Suddenly Sometimes

Ever noticed how suddenly-sometimes serendipity seems to occur most when the sun is shining and summer seeps into one’s heart, bubbles over and spills out in splashes all over the garden?  It almost feels as if this sweet summer state of mind creates a catalyst that activates a sublime sequence of inexplicable events.                

Like the time Bernadette called.  “The Town is giving away compost.  Want to go?  I’ll pick you up.”

I went.

The sight of eager townsfolk feverishly shoveling free compost, piled up in the parking lot, into bags and bins didn’t inspire me.  The stream of comings and goings to and from the main building however, was intriguing.                                                                                                        

Woo hoo! Community garage sale …     

 Bernadette laughed when I mumbled, “I’m going to look for treasures for my garden.”

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That’s me!

I heard “Junk Lady” as I hopped out of the vehicle.

My friends know me too well!

 

 

 

I picked up a bunch of beauties for mere coins.  Like these –

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A wall mirror to create the illusion of an open doorway on the fence in the backyard
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A toy scooter to use on the deck as a stand for a flowering potted plant.

 

 

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Three of five forlorn, unclaimed items remaining on the book table.  1917 publications. A century old.

 

 

 

And then I stopped in my tracks as some old books caught my eye.  

Me:  “How much?”

Bored vendor:  “How about a dollar fifty?  Fifty cents each.”

I set the coins down and scooped the volumes up, unable to believe my luck.  There were two others still  languishing on the table. 

“I have a quarter left and a TTC token,” I dared to venture.  “Would that be payment enought for those?”

Bored Vendor:  “Sure.  Someone could make use of the token.  This stuff is junk anyway!”

He was in a hurry to pack up and leave.

I handed over my last coin and the transit system token, picked up my booty and scurried away in case someone should have a sudden change of heart.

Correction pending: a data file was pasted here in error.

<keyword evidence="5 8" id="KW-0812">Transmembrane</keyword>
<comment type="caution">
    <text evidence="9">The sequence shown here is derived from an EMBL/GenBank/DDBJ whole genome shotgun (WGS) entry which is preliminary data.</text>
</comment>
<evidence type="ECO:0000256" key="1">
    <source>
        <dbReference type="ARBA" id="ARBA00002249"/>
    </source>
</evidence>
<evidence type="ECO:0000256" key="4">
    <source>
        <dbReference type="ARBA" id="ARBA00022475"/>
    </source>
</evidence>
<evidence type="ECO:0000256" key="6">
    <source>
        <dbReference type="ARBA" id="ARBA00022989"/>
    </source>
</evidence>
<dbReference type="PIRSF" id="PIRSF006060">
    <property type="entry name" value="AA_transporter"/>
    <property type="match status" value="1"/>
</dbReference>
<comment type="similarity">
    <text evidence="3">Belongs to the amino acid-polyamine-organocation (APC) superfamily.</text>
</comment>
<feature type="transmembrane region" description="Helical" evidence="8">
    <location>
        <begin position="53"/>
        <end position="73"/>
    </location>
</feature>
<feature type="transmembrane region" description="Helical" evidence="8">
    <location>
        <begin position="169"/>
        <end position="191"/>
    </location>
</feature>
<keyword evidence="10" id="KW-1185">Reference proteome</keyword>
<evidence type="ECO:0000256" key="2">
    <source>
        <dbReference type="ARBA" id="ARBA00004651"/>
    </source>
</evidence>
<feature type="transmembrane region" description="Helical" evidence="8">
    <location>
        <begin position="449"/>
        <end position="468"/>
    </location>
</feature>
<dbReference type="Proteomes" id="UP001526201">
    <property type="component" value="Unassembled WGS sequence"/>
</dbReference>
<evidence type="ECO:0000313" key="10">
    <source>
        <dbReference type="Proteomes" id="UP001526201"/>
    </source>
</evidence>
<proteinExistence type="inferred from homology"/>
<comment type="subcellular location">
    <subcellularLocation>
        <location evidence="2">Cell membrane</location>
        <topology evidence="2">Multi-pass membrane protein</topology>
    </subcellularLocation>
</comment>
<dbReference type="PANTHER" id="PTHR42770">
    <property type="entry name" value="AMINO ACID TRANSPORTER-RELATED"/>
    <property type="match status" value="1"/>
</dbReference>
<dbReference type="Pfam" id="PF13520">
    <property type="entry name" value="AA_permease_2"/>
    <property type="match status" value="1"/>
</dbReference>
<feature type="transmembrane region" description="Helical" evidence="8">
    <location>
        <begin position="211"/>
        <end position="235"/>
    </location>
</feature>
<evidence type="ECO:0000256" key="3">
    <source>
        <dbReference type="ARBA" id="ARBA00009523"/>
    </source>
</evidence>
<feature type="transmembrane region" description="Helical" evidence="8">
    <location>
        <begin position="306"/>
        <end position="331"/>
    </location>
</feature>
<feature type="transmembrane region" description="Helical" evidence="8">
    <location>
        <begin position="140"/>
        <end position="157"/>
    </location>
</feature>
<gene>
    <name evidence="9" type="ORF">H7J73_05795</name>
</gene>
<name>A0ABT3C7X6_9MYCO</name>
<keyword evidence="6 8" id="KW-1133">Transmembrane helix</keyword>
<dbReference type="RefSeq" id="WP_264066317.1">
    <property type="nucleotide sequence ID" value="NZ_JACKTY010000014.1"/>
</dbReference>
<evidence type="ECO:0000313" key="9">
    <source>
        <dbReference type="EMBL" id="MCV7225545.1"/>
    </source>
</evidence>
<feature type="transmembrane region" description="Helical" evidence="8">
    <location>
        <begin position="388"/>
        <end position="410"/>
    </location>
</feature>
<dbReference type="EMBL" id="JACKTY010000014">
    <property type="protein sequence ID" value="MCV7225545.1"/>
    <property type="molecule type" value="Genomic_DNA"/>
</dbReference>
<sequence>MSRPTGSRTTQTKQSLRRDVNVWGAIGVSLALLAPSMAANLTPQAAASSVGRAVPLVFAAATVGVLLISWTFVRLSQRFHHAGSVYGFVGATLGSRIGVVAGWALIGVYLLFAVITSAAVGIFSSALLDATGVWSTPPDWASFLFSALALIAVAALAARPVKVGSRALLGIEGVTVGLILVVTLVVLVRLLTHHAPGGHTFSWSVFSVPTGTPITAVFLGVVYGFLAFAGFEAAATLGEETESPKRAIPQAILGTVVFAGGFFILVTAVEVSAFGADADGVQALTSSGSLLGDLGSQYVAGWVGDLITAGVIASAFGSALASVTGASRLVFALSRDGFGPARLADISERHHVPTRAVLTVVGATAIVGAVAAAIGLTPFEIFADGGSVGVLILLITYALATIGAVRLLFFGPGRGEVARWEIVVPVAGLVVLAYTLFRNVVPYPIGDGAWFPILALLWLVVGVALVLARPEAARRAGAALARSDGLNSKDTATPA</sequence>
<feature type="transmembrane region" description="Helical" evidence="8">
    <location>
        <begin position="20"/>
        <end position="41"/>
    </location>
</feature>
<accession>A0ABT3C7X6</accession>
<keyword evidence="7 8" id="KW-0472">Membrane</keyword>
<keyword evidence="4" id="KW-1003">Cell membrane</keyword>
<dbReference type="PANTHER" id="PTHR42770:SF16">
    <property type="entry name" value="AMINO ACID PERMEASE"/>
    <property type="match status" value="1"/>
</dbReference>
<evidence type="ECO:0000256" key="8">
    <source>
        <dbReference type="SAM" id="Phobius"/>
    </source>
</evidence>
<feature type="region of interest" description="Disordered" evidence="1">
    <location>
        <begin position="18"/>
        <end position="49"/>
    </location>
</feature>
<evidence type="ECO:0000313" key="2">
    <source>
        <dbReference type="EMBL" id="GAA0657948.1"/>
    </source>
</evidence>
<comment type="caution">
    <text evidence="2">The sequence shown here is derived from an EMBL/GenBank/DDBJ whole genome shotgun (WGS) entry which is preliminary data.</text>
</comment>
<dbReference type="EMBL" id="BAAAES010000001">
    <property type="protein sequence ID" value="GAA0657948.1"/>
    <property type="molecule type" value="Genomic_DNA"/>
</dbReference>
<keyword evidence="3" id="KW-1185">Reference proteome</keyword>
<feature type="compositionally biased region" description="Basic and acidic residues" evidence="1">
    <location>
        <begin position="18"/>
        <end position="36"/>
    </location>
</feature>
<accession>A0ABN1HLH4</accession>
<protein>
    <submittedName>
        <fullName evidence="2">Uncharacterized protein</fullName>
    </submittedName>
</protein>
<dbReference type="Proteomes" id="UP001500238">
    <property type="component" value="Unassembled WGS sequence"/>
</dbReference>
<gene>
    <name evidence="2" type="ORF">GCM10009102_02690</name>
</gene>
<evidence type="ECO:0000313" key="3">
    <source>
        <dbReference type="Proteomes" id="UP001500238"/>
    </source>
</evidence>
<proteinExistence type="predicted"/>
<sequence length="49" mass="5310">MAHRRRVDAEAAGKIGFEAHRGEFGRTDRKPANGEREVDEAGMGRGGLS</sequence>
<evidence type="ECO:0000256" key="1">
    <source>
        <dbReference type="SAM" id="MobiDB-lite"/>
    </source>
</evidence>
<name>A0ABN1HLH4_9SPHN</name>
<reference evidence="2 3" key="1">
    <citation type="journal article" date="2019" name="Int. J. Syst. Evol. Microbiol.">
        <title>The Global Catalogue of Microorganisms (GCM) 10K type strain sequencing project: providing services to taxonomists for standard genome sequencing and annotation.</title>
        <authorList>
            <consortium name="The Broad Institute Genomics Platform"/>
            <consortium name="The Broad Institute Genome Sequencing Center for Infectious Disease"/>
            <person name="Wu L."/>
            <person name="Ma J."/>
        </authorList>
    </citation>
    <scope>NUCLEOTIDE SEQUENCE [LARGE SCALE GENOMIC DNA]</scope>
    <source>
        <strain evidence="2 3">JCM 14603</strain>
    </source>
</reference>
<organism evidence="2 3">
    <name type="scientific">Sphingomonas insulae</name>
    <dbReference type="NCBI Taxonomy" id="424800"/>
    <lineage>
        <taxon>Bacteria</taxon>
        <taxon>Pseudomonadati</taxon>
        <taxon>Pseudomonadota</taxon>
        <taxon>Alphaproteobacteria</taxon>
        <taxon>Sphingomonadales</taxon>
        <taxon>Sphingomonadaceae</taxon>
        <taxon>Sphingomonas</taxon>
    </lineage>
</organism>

James 4:2 You do not have, because you do not ask …

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This rollicking suddenly-sometimes ride commenced a week before, when Evelyn and I sat down to enjoy a Japanese bento box lunch, and the conversation turned to gardens.  

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That’s me!  The only gardener in the family, actually.

Evelyn:  “How’s your garden doing? Done planting yet?     

Me: “No.  Haven’t even started.  I haven’t had time to buy the annuals.”

Evelyn: “Have you tried Costco?”

Me:  “No.  We’re not members.”

Evelyn:  “I am. I’ll take you.”

So off we went.

Nothing caught my eye in the garden centre.

But …

On our way out, we passed the  mobile phone sales centre, and I remembered my phone.  It had been gasping at death’s door for a while. 

I paused.

Me: My phone is a bit of a dinosaur. I need a new one with a good camera, but I’m not willing to go above my present monthly payment.

Pleasant Salesguy:  No problem. How much do you pay now?

I told him.  I had an exceptionally good deal, he said.  I knew that.

Pleasant Salesguy: Are you willing to go ten dollars more a month?

Me:  No!  I don’t use my phone enough to justify a higher monthly payment.

Pleasant Salesguy:  So you want a free new phone with a great camera for the same amount that you pay now – or less – right?

Me:  I know, it sounds like awful cheek, doesn’t it?

I turned to go.

Pleasant Salesguy:  Wait, wait …

He continued to scroll down, squinting at the screen in front of him.

Evelyn assured me she wasn’t in a hurry.  I rolled my eyes and sighed.

Then –

Pleasant Salesguy: Found it! There’s a loyalty deal and you qualify …

Music to my ears …

So I get a  free phone worth $700, and my monthly payment is four dollars less than previously.   My current phone, I’m told, is worth no more than $150, brand new.